The most fundamental shift in home design over the past decade has been the open concept kitchen. And with it comes the open dining concept, where the dining room is located right off the kitchen and living room. It's hardly surprising that this would become commonplace, given that a closed kitchen puts up a barrier to conversations with family and friends and made it difficult to entertain the guests - notwithstanding the fact that spaces in Singapore has become much smaller these days. Integrating the kitchen into other areas of the house immediately expands the visual sense of space. The recent study on BTO flats, showing that more new home owners prefer an open kitchen, supports that fact.
Cooking in the open also represents a major change in the lifestyle and acceptance level of home dwellers. It is unheard of just about a decade or two ago to remove the walls to a kitchen. Many think of it more as a typical room than just a forgotten corner hidden at the back of the house for preparing food. The open kitchen of today serves as a spot where one shows off his or her culinary skills, a casual dining space for quick meals or even contains an integrated library to display a personal collection of recipe books.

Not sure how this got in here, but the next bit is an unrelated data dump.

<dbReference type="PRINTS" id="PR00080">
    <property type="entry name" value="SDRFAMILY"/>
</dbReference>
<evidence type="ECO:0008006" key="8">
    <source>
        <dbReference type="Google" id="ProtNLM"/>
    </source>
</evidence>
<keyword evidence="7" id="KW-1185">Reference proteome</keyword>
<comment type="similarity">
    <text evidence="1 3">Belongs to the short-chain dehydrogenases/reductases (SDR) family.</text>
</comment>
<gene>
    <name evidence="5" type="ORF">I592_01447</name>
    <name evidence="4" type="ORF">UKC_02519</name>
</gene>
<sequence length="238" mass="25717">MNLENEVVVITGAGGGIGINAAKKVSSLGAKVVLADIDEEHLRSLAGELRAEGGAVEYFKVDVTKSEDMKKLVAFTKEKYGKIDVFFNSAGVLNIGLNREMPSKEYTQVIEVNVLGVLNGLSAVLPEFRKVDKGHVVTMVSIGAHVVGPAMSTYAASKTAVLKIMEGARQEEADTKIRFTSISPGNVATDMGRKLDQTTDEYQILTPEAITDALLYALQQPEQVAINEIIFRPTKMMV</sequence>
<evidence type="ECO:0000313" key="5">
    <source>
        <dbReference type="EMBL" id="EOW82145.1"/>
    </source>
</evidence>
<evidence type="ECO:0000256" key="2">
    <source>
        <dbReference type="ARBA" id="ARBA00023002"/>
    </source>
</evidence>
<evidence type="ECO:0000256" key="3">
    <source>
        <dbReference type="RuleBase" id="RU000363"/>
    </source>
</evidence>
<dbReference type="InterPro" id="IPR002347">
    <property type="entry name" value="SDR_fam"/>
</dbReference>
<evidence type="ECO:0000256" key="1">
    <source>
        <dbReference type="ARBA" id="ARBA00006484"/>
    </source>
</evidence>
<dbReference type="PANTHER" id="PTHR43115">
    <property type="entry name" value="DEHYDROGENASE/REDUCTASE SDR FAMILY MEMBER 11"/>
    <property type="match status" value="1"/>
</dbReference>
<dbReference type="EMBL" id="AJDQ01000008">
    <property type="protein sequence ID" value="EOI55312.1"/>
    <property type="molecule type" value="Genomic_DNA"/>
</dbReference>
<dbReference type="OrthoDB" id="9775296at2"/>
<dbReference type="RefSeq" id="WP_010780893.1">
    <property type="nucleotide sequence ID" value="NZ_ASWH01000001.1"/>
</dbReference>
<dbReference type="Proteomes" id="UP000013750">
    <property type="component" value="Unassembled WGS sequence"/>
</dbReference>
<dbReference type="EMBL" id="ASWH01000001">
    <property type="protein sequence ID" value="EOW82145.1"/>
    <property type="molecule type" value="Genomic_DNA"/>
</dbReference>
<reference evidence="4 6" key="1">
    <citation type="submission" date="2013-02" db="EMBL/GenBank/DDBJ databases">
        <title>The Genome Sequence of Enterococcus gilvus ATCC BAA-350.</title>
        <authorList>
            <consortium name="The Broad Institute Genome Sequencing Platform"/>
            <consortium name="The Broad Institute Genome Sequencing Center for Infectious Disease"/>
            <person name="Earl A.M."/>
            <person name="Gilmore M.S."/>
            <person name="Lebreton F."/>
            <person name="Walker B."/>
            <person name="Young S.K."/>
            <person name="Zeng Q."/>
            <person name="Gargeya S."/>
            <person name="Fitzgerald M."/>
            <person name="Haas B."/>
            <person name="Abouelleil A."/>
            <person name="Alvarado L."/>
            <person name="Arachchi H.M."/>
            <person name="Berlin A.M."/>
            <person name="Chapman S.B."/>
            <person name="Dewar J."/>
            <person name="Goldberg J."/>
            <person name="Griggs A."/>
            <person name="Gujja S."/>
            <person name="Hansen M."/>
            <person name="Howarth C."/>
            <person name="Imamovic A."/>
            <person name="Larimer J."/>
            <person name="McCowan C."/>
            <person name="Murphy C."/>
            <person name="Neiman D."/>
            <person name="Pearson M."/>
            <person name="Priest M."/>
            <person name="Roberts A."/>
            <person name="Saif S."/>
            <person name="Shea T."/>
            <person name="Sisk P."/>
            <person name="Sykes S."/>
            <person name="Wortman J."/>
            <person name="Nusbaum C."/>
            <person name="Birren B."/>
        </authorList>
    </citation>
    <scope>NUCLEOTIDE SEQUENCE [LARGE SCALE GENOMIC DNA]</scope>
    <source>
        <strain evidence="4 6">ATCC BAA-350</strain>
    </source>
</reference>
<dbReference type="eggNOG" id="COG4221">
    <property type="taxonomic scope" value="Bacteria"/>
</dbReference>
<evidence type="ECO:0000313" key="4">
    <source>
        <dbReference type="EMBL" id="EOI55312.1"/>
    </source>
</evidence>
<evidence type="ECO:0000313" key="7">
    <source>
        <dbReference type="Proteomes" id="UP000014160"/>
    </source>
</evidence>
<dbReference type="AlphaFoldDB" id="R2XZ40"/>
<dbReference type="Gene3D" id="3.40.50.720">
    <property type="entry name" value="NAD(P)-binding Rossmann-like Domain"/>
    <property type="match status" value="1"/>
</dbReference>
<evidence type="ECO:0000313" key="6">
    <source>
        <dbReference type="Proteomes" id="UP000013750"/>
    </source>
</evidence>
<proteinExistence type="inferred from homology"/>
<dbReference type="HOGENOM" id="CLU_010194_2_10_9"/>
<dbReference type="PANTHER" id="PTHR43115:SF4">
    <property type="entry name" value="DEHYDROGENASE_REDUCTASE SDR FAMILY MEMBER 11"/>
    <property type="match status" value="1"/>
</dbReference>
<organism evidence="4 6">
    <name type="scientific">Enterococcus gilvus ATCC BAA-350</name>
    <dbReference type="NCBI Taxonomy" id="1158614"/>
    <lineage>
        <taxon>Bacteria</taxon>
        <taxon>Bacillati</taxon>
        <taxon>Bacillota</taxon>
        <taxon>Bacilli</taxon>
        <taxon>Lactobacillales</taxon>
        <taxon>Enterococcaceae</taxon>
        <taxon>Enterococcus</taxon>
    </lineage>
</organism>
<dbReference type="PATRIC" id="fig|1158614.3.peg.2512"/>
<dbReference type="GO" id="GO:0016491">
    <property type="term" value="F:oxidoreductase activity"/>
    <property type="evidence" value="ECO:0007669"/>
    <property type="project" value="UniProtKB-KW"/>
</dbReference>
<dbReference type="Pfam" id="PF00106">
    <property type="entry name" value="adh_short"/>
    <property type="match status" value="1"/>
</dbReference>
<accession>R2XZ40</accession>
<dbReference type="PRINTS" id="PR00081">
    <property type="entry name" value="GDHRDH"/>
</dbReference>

Nevertheless, there will still be people who are concerned about issues that rises from an open kitchen, particularly smell (from cooking) penetrating the rooms and the clutter that comes with food preparation. But given the fact that there is an increasing number of people who eat out or don't do heavy cooking most of the time, these factors do not seem strong enough a deterrent. It will be interesting to see how this trend develops over the next few years though.